Comprehensive Review Offers the Ins and Outs of Bowel Control Disorder
GREENWICH, Conn., Nov. 21, 2011 /CNW/ -- In a new paper published today in Touch Gastroenterology, the researcher addresses the immediate need for a reasoned, stepwise algorithm for treating bowel control disorder (BCD), also known as fecal incontinence (FI). The review evaluates all aspects of the disease state, including some of the newer therapeutic alternatives and outlines the latest treatment algorithm. The review also cites several attempts to determine the true prevalence of this debilitating condition that is estimated to affect tens of millions of people worldwide. BCD has been identified as a common consequence of childbirth and the aging process and the second leading cause of institutionalization in the US.
"Determining what to do and when remains a critical unmet need for clinicians in addressing BCD," said Dr. Mark D. Noar, Director of the Bowel Control Disorder Center at Endoscopic Microsurgery Associates, Towson, MD. "This latest Fecal Incontinence Treatment Algorithm provides the roadmap on critical decision points to be made following unsuccessfully applied conservative methods or pharmacologic therapies."
"This algorithm is a significant advancement that includes all of the newer treatments and clearly outlines all available options for doctors and their patients," said Will Rutan, Mederi Therapeutics' CEO, maker of the Secca Therapy System for BCD. "This decision tree is a valuable tool that also supports the rationale for an alternate course of action, and specifically when Secca may be appropriate as an effective, less complicated and less invasive alternative for BCD."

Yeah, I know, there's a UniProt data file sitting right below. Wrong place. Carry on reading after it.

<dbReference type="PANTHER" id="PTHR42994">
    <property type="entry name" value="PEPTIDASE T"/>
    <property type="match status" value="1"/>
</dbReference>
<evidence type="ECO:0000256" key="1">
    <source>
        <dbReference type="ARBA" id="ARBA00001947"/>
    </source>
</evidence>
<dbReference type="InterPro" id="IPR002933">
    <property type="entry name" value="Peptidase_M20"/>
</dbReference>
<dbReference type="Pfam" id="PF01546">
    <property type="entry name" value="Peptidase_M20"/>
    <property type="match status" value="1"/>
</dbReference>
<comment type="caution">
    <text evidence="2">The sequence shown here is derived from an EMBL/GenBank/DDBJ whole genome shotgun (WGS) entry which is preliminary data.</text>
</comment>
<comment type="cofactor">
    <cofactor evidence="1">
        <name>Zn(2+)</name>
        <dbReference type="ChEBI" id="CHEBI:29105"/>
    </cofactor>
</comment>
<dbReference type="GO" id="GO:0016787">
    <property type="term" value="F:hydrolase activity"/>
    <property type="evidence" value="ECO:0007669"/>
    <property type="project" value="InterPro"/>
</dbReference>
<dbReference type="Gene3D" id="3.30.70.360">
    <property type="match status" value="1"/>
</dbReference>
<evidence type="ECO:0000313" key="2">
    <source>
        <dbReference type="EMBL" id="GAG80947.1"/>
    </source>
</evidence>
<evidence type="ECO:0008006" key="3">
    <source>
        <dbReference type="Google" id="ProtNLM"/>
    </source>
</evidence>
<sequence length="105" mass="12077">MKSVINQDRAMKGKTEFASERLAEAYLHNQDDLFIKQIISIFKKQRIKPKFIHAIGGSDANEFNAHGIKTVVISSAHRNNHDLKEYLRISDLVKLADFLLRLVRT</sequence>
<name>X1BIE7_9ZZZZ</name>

Additional information is available at Touchgastroenterology.com; November, 2011, at the following link: http://www.touchgastroenterology.com/articles/chronic-faecal-incontinence-review -disease-state-therapeutic-alternatives-and-algorithmic-a and at www.mederitherapeutics.com.
Secca therapy is a minimally invasive and effective treatment that bridges the gap between conservative therapies and invasive surgery or implants for bowel control disorder (BCD). Secca involves delivery of radiofrequency energy to the internal anal sphincter, which results in a change in tissue compliance and corresponding improvement in incontinence symptoms. Numerous clinical studies have shown Secca to be a safe and effective therapeutic option. Secca does not preclude next steps with foreign implants or more invasive procedures when indicated.
Mederi Therapeutics manufactures and markets innovative medical devices that deliver radiofrequency energy to treat disease states affecting the human digestive system. All Mederi therapies are outpatient, minimally invasive, and promote rapid recovery. Mederi Therapeutics Inc. is located in Greenwich, Connecticut.
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